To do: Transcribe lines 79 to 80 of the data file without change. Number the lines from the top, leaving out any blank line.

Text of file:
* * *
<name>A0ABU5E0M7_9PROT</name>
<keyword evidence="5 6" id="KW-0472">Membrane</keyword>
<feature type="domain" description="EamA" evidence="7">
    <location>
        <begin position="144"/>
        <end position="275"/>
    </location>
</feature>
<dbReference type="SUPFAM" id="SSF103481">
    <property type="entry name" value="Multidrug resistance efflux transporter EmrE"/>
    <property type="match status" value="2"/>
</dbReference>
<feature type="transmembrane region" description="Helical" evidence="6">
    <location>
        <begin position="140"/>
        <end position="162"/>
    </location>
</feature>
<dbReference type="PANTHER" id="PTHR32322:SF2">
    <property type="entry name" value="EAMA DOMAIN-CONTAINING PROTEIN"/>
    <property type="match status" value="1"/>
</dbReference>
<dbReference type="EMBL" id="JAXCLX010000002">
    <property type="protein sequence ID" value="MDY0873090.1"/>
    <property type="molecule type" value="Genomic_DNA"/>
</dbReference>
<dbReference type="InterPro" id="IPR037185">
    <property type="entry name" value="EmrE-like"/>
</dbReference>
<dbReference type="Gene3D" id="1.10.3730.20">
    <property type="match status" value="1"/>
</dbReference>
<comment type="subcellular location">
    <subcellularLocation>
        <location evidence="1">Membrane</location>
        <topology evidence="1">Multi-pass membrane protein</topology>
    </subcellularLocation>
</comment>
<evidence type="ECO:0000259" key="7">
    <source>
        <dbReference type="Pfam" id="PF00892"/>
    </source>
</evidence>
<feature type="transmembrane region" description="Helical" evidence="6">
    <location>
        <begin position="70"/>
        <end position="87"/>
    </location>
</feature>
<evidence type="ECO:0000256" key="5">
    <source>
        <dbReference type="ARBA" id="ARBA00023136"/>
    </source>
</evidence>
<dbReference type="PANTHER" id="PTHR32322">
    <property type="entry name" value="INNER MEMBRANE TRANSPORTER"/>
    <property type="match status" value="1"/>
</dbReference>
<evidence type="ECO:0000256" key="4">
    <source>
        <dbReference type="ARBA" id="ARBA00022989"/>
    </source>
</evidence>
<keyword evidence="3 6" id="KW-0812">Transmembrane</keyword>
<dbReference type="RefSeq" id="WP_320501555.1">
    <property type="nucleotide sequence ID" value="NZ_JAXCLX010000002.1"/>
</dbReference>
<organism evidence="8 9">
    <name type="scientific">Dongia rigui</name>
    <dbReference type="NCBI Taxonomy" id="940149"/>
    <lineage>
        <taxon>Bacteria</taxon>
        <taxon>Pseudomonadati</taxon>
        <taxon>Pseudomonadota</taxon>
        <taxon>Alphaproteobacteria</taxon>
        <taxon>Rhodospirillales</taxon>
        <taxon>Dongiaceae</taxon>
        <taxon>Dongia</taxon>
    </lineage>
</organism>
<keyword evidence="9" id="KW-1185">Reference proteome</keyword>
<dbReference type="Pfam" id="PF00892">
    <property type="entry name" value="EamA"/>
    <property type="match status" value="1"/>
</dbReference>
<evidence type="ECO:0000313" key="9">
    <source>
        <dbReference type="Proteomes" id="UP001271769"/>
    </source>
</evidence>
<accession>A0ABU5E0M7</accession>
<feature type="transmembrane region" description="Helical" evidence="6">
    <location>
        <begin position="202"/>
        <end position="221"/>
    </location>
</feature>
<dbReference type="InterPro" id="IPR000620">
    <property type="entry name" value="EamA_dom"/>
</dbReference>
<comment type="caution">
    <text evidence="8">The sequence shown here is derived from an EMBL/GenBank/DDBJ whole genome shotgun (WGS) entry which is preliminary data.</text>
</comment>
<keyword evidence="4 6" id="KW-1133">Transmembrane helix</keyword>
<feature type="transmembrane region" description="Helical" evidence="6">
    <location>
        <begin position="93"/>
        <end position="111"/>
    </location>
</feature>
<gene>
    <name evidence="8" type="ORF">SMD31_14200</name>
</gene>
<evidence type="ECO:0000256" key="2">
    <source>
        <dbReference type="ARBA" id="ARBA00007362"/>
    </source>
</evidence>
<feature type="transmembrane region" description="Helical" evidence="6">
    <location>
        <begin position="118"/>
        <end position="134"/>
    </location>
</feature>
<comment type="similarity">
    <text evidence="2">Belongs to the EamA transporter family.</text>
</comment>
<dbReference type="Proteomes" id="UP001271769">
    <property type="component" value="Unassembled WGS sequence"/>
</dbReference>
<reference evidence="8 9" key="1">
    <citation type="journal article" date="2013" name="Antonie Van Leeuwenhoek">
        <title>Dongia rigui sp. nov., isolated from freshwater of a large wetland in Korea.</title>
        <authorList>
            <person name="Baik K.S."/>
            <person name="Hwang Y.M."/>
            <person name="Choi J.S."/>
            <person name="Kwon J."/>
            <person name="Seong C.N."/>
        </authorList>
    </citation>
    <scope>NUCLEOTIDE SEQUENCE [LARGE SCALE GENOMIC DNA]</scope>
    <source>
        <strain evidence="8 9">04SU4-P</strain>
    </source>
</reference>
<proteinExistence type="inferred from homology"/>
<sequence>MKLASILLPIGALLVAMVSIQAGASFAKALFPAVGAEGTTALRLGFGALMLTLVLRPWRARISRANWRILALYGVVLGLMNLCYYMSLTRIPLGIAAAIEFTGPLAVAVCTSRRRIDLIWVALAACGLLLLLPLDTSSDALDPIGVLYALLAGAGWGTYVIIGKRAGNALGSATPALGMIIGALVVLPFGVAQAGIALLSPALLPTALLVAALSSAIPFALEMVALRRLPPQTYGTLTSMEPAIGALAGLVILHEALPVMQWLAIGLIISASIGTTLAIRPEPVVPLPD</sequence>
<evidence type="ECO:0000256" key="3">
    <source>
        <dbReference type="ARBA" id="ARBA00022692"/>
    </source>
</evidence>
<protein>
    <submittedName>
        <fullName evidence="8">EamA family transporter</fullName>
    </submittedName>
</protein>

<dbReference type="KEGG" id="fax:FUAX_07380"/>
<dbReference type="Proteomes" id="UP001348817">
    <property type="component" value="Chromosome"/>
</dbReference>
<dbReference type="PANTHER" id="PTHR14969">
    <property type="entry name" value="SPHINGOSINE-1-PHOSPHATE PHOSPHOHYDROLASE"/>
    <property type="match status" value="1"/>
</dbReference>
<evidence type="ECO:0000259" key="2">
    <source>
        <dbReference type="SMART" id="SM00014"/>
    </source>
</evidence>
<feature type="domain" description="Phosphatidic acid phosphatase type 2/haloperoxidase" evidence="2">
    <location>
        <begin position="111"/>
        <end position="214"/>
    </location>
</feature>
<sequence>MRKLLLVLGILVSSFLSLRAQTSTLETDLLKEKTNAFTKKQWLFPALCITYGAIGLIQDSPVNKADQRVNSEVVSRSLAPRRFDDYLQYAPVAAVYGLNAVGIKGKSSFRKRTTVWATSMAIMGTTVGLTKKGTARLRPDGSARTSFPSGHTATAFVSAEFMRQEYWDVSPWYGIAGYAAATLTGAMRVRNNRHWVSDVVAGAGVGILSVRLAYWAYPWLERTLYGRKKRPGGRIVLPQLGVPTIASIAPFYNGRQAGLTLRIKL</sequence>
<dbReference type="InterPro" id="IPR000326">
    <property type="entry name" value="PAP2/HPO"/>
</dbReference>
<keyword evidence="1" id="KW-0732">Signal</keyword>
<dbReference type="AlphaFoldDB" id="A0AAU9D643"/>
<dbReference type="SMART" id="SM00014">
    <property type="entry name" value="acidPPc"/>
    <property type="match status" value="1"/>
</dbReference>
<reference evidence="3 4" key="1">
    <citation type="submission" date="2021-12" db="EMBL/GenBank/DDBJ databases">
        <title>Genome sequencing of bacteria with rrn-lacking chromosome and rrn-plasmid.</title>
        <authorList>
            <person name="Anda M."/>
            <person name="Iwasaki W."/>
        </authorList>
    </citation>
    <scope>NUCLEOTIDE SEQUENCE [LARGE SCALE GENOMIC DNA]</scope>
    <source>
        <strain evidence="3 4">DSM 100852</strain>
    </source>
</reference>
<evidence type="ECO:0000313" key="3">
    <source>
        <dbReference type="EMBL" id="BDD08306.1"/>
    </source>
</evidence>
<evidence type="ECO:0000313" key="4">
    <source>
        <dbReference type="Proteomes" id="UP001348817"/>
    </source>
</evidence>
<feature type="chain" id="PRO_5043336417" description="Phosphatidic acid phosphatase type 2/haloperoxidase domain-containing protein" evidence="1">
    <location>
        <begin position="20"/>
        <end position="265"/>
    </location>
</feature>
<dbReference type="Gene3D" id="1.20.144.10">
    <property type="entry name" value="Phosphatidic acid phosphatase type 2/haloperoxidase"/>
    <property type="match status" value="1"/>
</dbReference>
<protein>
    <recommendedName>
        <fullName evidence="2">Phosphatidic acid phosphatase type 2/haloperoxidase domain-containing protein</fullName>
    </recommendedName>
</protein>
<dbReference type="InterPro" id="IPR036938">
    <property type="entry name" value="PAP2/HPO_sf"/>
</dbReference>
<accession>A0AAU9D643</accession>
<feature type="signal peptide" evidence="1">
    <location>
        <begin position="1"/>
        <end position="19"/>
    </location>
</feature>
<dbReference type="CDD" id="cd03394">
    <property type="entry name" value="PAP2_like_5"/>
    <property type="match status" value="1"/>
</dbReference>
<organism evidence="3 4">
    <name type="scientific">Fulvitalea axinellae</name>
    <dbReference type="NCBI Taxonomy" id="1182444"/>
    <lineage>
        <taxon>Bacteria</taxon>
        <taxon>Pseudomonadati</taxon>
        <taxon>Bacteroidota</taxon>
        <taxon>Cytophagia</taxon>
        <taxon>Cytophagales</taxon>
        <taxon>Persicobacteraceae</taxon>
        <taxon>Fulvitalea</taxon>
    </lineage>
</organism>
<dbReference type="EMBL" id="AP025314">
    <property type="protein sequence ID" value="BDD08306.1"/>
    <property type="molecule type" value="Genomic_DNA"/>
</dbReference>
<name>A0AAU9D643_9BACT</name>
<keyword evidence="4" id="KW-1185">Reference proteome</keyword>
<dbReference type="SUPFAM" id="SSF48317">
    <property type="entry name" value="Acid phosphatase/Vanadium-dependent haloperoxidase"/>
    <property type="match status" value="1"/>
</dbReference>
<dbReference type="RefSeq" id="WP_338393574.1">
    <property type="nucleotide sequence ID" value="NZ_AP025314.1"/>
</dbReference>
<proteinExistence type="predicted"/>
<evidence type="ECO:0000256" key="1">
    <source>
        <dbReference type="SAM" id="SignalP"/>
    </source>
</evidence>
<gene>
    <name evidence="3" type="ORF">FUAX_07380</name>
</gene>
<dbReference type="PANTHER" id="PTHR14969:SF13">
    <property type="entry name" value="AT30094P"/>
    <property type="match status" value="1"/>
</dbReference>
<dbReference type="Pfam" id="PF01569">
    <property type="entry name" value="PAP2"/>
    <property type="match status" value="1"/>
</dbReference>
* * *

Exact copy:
    </lineage>
</organism>